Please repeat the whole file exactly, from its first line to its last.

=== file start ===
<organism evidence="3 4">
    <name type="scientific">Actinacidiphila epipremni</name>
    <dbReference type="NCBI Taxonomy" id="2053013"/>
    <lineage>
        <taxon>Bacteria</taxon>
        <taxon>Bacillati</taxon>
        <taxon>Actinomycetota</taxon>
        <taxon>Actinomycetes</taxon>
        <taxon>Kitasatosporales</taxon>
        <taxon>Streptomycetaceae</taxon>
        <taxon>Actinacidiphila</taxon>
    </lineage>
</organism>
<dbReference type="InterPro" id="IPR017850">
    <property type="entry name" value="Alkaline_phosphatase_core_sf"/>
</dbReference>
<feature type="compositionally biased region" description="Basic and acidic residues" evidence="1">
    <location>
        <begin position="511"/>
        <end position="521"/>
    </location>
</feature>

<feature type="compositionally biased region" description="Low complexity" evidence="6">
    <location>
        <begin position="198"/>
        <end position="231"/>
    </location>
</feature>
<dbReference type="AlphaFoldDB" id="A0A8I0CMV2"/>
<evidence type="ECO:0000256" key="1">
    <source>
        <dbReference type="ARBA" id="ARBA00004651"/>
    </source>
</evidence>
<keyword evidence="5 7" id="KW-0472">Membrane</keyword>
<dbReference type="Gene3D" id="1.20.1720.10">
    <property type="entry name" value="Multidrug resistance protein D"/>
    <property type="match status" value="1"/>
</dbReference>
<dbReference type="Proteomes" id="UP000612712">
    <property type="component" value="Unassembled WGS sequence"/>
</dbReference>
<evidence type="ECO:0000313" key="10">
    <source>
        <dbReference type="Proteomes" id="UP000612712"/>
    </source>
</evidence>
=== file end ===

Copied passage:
<organism evidence="3 4">
    <name type="scientific">Actinacidiphila epipremni</name>
    <dbReference type="NCBI Taxonomy" id="2053013"/>
    <lineage>
        <taxon>Bacteria</taxon>
        <taxon>Bacillati</taxon>
        <taxon>Actinomycetota</taxon>
        <taxon>Actinomycetes</taxon>
        <taxon>Kitasatosporales</taxon>
        <taxon>Streptomycetaceae</taxon>
        <taxon>Actinacidiphila</taxon>
    </lineage>
</organism>
<dbReference type="InterPro" id="IPR017850">
    <property type="entry name" value="Alkaline_phosphatase_core_sf"/>
</dbReference>
<feature type="compositionally biased region" description="Basic and acidic residues" evidence="1">
    <location>
        <begin position="511"/>
        <end position="521"/>
    </location>
</feature>

<feature type="compositionally biased region" description="Low complexity" evidence="6">
    <location>
        <begin position="198"/>
        <end position="231"/>
    </location>
</feature>
<dbReference type="AlphaFoldDB" id="A0A8I0CMV2"/>
<evidence type="ECO:0000256" key="1">
    <source>
        <dbReference type="ARBA" id="ARBA00004651"/>
    </source>
</evidence>
<keyword evidence="5 7" id="KW-0472">Membrane</keyword>
<dbReference type="Gene3D" id="1.20.1720.10">
    <property type="entry name" value="Multidrug resistance protein D"/>
    <property type="match status" value="1"/>
</dbReference>
<dbReference type="Proteomes" id="UP000612712">
    <property type="component" value="Unassembled WGS sequence"/>
</dbReference>
<evidence type="ECO:0000313" key="10">
    <source>
        <dbReference type="Proteomes" id="UP000612712"/>
    </source>
</evidence>